There’s some truth in what Cansler says: Pick from a list of hot topics — education, our health-care system, the environment, campaign finance, the economy — and almost any candidate in this year’s election, of whatever party, will agree that it needs serious attention.
Elingburg, however, notes that although every candidate names education as a top priority, they disagree on some key points, such as vouchers (Republicans for, Democrats against).
Cansler naturally believes the Republicans could address education and other issues more responsibly than the Democrats. “It’s been my experience that we [Republicans] will raise taxes only as a last resort. Democrats will not focus on efficiency as much.”
So it seems that we’re back to square one. And then there’s the Libertarian view that “liberal” and “conservative” really have no meaning; that party’s guiding principle is that no one (including the government) has the right to initiate force against anyone else. “Government is inherently violent; we judge what government does based on that. And [the Libertarian] principle pares government down to a minimum,” explains Barry Williams, the Libertarian candidate for U.S. Congress, District 11.
That attitude seems to one-up the Republican commitment to less government. On the other hand, the Natural Law Party holds that we all need to get more involved, regardless of our party inclinations or personal beliefs. “The best solutions come from a group of people who’ll do more than sit back and criticize, and [will] come together and find common ground,” proclaimed state House challenger Michelle Murphy, who’s running on the Reform Party ticket (though she grew up Republican and was inspired to run by Natural Law Party candidate John Hagelin).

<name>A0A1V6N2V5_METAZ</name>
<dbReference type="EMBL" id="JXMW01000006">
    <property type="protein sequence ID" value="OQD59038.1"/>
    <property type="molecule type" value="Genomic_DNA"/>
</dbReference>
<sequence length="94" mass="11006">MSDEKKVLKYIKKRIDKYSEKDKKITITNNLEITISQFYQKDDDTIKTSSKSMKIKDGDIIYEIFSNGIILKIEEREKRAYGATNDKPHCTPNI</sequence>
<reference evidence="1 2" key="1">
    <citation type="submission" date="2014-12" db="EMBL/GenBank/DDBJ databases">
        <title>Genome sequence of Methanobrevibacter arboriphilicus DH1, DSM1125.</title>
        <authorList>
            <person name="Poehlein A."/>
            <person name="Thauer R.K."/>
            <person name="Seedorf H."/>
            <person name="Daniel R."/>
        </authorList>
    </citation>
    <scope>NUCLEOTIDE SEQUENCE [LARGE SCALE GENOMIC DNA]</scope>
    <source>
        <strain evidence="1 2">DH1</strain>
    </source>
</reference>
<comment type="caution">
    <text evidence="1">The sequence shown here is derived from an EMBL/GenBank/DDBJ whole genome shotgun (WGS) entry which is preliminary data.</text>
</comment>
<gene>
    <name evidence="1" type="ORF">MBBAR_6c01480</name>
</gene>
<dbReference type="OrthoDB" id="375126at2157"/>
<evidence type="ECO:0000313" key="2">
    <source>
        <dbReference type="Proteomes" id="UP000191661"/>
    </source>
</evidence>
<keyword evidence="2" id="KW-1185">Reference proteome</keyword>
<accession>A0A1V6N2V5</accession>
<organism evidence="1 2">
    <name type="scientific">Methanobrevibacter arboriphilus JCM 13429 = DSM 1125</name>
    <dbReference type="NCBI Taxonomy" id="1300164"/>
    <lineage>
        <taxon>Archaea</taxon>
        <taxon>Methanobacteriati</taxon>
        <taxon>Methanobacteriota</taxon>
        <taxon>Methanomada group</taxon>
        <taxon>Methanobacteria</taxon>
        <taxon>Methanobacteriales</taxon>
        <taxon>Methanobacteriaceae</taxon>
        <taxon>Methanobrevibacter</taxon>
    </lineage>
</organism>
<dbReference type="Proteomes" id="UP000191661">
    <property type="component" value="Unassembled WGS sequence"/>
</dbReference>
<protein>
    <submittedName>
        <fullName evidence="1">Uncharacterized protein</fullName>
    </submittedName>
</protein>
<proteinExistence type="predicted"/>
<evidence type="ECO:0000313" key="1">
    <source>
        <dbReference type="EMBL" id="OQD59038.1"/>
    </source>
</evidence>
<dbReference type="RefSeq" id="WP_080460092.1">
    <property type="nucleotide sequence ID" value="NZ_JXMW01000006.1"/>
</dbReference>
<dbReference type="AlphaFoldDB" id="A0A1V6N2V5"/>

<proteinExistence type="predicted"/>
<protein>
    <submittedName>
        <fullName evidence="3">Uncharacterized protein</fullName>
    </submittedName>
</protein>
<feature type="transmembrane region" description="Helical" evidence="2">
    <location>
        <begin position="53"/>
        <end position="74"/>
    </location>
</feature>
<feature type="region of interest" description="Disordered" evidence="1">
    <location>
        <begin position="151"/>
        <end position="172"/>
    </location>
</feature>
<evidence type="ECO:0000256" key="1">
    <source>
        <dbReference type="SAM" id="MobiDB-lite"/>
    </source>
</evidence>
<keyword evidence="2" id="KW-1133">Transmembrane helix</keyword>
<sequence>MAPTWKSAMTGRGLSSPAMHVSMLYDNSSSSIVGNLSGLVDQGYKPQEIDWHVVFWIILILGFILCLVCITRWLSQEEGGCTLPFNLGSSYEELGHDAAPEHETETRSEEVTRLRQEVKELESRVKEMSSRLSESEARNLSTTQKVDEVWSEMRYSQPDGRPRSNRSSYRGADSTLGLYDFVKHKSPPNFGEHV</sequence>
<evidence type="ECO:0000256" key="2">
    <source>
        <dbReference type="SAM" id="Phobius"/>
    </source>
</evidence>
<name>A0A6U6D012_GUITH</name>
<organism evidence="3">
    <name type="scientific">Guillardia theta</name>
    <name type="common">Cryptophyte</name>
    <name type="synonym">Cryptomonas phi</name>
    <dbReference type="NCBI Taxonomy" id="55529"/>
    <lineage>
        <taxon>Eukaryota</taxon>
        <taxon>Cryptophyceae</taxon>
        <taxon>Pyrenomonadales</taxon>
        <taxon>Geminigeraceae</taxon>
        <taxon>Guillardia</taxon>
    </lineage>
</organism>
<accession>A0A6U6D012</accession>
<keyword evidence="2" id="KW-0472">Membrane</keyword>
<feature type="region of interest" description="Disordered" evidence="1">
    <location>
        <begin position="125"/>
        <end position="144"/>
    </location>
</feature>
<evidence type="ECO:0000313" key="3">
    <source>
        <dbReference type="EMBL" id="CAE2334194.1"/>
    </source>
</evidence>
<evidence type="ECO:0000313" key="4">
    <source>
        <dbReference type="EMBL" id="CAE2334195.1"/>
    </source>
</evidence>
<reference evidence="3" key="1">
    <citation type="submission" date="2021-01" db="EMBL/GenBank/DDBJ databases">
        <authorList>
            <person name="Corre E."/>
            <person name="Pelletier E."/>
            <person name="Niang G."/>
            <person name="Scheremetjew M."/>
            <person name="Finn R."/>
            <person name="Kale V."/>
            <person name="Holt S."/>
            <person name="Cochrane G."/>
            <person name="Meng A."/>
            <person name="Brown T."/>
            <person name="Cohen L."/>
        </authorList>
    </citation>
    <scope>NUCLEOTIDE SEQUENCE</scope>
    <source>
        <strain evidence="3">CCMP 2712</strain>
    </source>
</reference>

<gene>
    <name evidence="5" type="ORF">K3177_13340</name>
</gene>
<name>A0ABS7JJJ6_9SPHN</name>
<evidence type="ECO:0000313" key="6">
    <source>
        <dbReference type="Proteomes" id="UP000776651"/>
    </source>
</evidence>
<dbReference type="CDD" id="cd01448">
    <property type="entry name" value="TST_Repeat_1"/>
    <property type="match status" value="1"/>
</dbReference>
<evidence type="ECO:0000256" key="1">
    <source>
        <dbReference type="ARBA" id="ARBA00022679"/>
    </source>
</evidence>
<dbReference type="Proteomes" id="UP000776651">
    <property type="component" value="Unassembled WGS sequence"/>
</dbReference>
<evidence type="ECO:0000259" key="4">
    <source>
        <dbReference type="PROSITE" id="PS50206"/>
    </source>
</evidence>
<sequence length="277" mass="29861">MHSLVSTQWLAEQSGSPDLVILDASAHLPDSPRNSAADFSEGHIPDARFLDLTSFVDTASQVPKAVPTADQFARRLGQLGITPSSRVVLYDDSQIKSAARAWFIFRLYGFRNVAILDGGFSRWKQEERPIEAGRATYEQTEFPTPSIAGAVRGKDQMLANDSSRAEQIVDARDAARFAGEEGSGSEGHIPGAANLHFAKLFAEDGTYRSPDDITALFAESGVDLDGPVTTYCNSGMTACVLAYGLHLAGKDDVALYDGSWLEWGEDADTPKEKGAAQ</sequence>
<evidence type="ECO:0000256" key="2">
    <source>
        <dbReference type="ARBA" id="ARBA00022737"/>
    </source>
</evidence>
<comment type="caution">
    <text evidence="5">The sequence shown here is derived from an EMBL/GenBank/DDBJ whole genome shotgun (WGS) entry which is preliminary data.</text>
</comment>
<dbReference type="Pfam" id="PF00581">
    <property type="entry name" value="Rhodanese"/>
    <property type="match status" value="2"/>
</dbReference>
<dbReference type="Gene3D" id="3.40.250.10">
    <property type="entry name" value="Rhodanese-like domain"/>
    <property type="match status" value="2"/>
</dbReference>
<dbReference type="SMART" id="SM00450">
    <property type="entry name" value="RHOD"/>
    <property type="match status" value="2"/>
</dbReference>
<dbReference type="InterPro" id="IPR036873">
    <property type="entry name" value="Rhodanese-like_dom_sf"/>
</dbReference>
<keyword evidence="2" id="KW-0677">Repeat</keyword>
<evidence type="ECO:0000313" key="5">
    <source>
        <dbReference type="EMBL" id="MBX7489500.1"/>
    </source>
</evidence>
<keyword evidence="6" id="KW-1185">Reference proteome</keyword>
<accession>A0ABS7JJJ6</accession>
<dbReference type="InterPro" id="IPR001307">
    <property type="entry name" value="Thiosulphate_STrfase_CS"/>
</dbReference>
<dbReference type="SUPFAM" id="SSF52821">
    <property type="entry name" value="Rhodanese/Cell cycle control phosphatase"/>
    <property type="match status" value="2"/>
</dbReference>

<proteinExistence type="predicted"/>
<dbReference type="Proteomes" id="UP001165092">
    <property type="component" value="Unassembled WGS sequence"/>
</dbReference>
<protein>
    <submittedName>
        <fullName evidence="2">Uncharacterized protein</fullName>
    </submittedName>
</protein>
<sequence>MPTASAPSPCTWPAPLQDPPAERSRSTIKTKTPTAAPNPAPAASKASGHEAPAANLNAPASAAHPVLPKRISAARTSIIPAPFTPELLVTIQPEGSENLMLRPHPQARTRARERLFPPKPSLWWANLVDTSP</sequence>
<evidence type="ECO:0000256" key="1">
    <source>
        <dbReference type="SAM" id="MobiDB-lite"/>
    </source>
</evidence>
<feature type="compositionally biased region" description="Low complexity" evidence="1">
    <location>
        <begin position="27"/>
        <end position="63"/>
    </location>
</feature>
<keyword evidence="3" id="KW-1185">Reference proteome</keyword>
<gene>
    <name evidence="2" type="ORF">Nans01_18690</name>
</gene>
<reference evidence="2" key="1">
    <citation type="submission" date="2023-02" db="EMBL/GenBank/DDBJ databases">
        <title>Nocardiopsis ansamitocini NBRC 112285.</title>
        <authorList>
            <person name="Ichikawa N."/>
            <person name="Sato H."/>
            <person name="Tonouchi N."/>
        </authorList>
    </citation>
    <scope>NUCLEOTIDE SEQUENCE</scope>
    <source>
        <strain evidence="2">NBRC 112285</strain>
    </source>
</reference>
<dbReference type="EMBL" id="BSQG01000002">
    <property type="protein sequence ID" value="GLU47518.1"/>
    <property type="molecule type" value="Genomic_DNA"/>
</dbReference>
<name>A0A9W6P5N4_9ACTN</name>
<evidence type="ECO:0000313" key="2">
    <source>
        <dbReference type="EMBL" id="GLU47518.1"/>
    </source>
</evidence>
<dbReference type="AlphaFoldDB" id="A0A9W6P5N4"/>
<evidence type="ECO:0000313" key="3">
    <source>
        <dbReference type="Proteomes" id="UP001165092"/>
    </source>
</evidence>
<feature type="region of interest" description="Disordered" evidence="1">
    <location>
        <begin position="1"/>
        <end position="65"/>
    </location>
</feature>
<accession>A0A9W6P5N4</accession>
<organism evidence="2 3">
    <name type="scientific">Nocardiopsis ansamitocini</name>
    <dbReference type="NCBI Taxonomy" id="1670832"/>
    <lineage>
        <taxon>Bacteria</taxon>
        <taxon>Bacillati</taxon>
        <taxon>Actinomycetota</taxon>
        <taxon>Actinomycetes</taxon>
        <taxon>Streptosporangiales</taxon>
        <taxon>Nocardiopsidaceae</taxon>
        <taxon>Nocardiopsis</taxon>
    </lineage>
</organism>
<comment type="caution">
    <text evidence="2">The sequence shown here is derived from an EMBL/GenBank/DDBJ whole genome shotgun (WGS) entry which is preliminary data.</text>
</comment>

Murphy concluded: “Without real debates between all party candidates, there is no real democracy. People want choices.”
For information about the bumper crop of political parties out there, the Buncombe County Board of Elections Web site (bcboe.org) provides links to sites representing all the parties mentioned in this article.